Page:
If you buy the same Apple iPhone at Amazon (AMZN), Amazon may only receive $98 because it's an internet order. Internet orders are considered higher risk because it's easier to commit fraud when you don't have to physically hand a card to a store employee.
It doesn't stop there, though. Different types of internet businesses have different risk categorization rates. Amazon enjoys one of the most favorable credit card merchant rates of any Internet company. There are two reasons for this. First, Amazon isn't likely to go out of business leaving the credit card merchant processor with a bunch of credit card charges without the corresponding product shipped.
Second, Amazon is primarily selling physical goods and customers are less likely to file a dispute if they have the product they ordered. What's more, likely to have a disputed charge? Poker chips paid with a credit card. That's why most merchant processors won't accept online gambling sites and the ones that do charge much more than 2% to do so. Facebook (FB) takes about a 30% cut from Zynga's Facebook-generated revenue.
High-risk category credit card merchant processors may take 15%, 20%, or more depending on the business. On top of the high merchant fees, many losers will dispute the charges (winners don't), and fraud is a big concern as well. On the other hand, once a person or business receives a bitcoin payment it's theirs and can't be disputed.
Instead of paying Facebook 30% or a merchant account 4%, bitcoin transactions cost only 1% or 2% to convert the payment into cash. Bitcoin opens up the world of online gambling in an exciting way that didn't exist only a few years ago. The payments are as good as cash. If American Express doesn't want to allow gambling charges, it's no problem, just buy bitcoins and in the amount of time it takes for electrons to move from your computer to Zynga, you can have credits in your account.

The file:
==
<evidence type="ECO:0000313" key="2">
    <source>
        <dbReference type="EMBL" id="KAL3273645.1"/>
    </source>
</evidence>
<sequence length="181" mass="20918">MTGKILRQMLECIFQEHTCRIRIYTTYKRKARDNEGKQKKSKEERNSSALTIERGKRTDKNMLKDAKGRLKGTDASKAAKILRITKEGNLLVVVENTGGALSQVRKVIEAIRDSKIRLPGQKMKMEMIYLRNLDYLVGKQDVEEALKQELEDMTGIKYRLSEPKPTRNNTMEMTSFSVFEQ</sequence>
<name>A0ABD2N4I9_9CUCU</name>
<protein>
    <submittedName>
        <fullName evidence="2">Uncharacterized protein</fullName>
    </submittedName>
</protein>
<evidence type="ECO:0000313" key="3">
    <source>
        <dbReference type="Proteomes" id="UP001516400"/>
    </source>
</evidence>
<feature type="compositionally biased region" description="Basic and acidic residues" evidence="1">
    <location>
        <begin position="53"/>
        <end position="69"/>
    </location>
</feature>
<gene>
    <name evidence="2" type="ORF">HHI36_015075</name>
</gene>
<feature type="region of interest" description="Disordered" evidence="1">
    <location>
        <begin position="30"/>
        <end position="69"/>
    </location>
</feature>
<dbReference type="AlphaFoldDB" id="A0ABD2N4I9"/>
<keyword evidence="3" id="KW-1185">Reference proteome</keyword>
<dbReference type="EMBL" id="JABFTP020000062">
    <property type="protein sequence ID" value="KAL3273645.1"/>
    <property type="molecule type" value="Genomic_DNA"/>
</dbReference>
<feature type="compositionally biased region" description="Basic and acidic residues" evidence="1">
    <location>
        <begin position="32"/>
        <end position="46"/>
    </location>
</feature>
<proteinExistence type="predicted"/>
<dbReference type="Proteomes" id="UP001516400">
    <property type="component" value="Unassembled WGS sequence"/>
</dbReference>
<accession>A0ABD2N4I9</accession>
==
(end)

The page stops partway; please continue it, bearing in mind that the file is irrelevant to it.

It's a total game changer (cheesy pun I know) that opens up tremendous opportunities for Zynga. The combination of real money online poker, bitcoin, and Zynga's market dominance moved me from the bear camp to the bull camp.
Just as exciting are the prospects that a Chinese firm may want to partner or outright buy Zynga. I explain in detail in another article so I won't repeat it here, but allow me to point out that China is growing much faster than the U.S. and will overtake the U.S. as the number one mobile market this year.
Understanding the above opportunities that lay waiting at Zynga's feet, it's no surprise the shares tanked when CEO Don Mattrick dismissed online real money gambling as unimportant and claimed China is a challenging market. Can anyone tell me what he was thinking? I don't know.
I do know that if a guy (me) from the north woods of Wisconsin can jump on a jet and go to China and successfully establish business relations in 2003, Zynga can, too. Yes, it's a different culture with different norms, but you figure out the landscape and adjust to your environment. Apple's CEO Tim Cook made the trip. Mattrick should fire whoever convinced him China is too challenging and hire someone with a 'can do" attitude and cultural understanding.
Online poker represents by far the biggest opportunity Zynga has, and bitcoin makes it easy. It's time to expand beyond the U.K. and tap into other markets were legal. Mattrick needs at least to acknowledge to shareholders they're working on it.
The market is barking loudly at Zynga. Is anyone listening?
At the time of publication, the author was long Zynga.
This article represents the opinion of a contributor and not necessarily that of TheStreet or its editorial staff.
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